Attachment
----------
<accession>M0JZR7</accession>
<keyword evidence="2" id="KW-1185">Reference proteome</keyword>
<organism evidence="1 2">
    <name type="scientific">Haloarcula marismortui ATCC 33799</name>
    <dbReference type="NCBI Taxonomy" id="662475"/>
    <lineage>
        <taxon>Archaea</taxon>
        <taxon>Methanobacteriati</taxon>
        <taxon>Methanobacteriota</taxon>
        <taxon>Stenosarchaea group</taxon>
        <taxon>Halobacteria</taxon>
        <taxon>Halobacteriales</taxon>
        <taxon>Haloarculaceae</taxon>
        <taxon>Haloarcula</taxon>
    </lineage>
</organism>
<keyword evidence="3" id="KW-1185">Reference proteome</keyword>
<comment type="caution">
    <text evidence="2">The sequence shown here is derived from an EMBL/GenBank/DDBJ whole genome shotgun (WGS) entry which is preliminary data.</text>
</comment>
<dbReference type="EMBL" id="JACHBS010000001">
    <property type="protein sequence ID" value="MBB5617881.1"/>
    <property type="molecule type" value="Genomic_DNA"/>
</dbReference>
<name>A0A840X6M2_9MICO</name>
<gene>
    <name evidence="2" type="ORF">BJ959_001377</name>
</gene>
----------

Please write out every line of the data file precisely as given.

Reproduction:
<accession>M0JZR7</accession>
<keyword evidence="2" id="KW-1185">Reference proteome</keyword>
<organism evidence="1 2">
    <name type="scientific">Haloarcula marismortui ATCC 33799</name>
    <dbReference type="NCBI Taxonomy" id="662475"/>
    <lineage>
        <taxon>Archaea</taxon>
        <taxon>Methanobacteriati</taxon>
        <taxon>Methanobacteriota</taxon>
        <taxon>Stenosarchaea group</taxon>
        <taxon>Halobacteria</taxon>
        <taxon>Halobacteriales</taxon>
        <taxon>Haloarculaceae</taxon>
        <taxon>Haloarcula</taxon>
    </lineage>
</organism>
<keyword evidence="3" id="KW-1185">Reference proteome</keyword>
<comment type="caution">
    <text evidence="2">The sequence shown here is derived from an EMBL/GenBank/DDBJ whole genome shotgun (WGS) entry which is preliminary data.</text>
</comment>
<dbReference type="EMBL" id="JACHBS010000001">
    <property type="protein sequence ID" value="MBB5617881.1"/>
    <property type="molecule type" value="Genomic_DNA"/>
</dbReference>
<name>A0A840X6M2_9MICO</name>
<gene>
    <name evidence="2" type="ORF">BJ959_001377</name>
</gene>